means the loudspeaker diaphragm is moving rearward, away from the bell, or mouth
of the horn and gives the effect of sucking on the trumpet mouthpiece, a
near-impossibility. With bowed strings, from violin down to double-bass,
especially when played solo, polarity makes it easy to discern the down-bows
(positive polarity) from the up-bows (negative-going waveforms). If the polarity
is reversed, the pairs of auditory cues become "cross-multiplied", causing an
uncomfortable reaction in the listener, as the new pairs of cues simply do not
exist in real life. By making the polarity correct, the pairs of cues line up,
and everybody marvels at how "focused" the sound has suddenly become! Negative
polarity with percussion instruments can cause snare drums to seem to lose their
leading-edge transients and therefore, their clarity. Cymbals struck with sticks
lose the instant of drumstick tip impinging on the brass of the cymbal. This
causes the listener to try to boost the top end to a more forward sound. But
alas, the next recording may have too much high end! Imagine a kick drum or a
bass drum causing your woofers to recede or move away from you at the moment of
• 1/2 Speed Mastering by Stan Ricker
• Side 1: 33 1/3rpm - Side 2: 45rpm
Sweeper - 45 rpm:
Note: This is three cuts, interleaved with smooth sections, to be played at 45
Track 1. Short Sweeps, short version (52 seconds)
Track 2. Short Sweeps, long version (4 minutes 46 seconds)
Track 3. “I’ve Got a Feeling I’m Falling” Artists: Tom Loncaric Band. Music
Thomas Waller and Harry Link. Publisher: Ann Rachel Music. (2 minutes 29
Track 4. 1K tone
Lead-out spiral and final tie-off
Burn-In - 33 1/3 rpm:
Note: Burn-in is mastered at two different speeds and designed to be played at
33 1/3 rpm. The first section, from the outside edge to the lock-out groove (the
stylus will stay in the groove until lifted out), is mastered at 16 2/3 rpm.
Tracks 2, 3 and 4 are mastered at 22 1/2 rpm.
Track 1a. Voice announcement by George Cardas, "Greetings from the left channel"
Track 1b. Voice announcement by George Cardas, "From the right channel"
Track 1c. Voice announcement by George Cardas, "From both channels"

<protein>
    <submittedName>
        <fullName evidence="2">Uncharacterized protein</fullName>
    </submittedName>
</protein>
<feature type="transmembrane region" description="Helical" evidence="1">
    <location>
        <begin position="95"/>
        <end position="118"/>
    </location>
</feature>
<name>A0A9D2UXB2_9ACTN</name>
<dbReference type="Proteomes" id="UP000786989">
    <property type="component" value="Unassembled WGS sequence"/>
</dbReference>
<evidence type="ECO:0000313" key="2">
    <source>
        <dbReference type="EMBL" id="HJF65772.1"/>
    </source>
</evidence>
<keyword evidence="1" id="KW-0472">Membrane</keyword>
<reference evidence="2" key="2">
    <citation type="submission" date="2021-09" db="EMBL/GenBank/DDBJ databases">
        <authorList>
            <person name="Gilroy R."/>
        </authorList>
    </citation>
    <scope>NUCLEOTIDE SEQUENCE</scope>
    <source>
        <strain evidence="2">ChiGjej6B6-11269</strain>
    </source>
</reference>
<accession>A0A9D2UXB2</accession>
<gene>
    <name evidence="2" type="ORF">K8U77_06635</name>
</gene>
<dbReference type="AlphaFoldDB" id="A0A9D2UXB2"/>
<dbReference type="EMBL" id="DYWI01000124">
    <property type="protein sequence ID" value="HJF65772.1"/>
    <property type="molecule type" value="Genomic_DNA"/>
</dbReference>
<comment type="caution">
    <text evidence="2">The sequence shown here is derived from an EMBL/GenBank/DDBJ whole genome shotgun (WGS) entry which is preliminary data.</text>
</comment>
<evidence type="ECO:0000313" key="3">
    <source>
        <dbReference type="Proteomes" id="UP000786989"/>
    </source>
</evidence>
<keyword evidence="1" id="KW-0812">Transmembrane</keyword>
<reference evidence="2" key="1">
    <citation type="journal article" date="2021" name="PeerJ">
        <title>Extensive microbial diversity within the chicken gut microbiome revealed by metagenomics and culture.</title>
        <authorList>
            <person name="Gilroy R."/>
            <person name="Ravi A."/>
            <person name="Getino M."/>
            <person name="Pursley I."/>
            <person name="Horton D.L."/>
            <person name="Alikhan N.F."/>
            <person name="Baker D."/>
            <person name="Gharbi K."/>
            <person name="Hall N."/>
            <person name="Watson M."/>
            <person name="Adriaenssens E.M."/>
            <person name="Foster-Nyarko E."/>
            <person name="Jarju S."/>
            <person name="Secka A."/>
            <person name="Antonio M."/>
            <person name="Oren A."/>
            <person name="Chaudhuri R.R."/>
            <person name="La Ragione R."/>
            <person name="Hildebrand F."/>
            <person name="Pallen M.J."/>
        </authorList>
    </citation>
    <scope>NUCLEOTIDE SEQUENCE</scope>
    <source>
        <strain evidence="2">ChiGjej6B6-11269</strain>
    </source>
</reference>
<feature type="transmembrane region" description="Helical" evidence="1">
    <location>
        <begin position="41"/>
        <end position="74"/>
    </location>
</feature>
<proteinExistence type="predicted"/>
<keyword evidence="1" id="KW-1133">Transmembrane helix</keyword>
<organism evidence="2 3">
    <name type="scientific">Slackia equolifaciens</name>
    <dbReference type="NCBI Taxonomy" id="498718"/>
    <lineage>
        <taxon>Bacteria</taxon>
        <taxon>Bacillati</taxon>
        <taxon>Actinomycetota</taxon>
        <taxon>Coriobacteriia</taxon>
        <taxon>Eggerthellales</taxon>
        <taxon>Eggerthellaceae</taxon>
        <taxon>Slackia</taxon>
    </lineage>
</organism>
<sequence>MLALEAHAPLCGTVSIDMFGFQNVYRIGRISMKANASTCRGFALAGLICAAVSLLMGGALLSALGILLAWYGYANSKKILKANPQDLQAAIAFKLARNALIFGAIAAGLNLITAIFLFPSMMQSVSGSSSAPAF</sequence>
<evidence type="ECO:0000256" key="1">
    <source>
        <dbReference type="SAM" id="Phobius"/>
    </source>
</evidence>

Note: This is lateral modulation (mono, in phase).
Track 1d. "In polarity" Both channels in positive polarity
Track 1e. "Out of polarity" Both channels in reversed or negative polarity
Track 1f. 13 strikes on a high "B-flat" on a piano
Note: The last of the 3 strings are brought into zero-beat, dead-on tuning.
Listen for the impact of hammer on string, quickly followed by room reflections
mingling with one another, followed by a keener sense of the piano sound itself,
as the ring-out time of the string exceeds that of the reverb time of the room.
Track 1g. Hollow sticks, of various lengths and diameters, being struck, one on
Note: It is recorded in a very reverberant, spacious environment. The spatial,
impact and directional cues will not sound correct if the polarity is wrong.
Note: The remainder of this side is cut at 22.5 rpm and consists of three wide
bands of pink noise, separated by two blank, 1/2 inch wide plateaus. The
plateaus are protected by two blank grooves on each side, to keep the stylus
from sliding into the pink noise. The three wide bands are groups of
individually locked grooves of mono pink noise, recorded at "0" dB, relative to
NAB standard level. These are continuous grooves and the stylus will stay in a
groove until it is lifted out. This 180 gram pressing is made of specially
formulated hard vinyl.
Track 2. 20 locked grooves, lateral modulation (mono)
1/2” wide, unmodulated plateau
Track 3. 32 locked grooves, vertical modulation (out-of phase)
1/2” wide, unmodulated plateau
Track 4. 20 locked grooves, lateral modulation (mono)
Track 5. 26 unmodulated grooves
Note: These unmodulated grooves facilitate electro-forming (matrix) operations
and help vinyl flow in the record press, for a quieter, flatter disk.
Lead-out spiral and final tie-off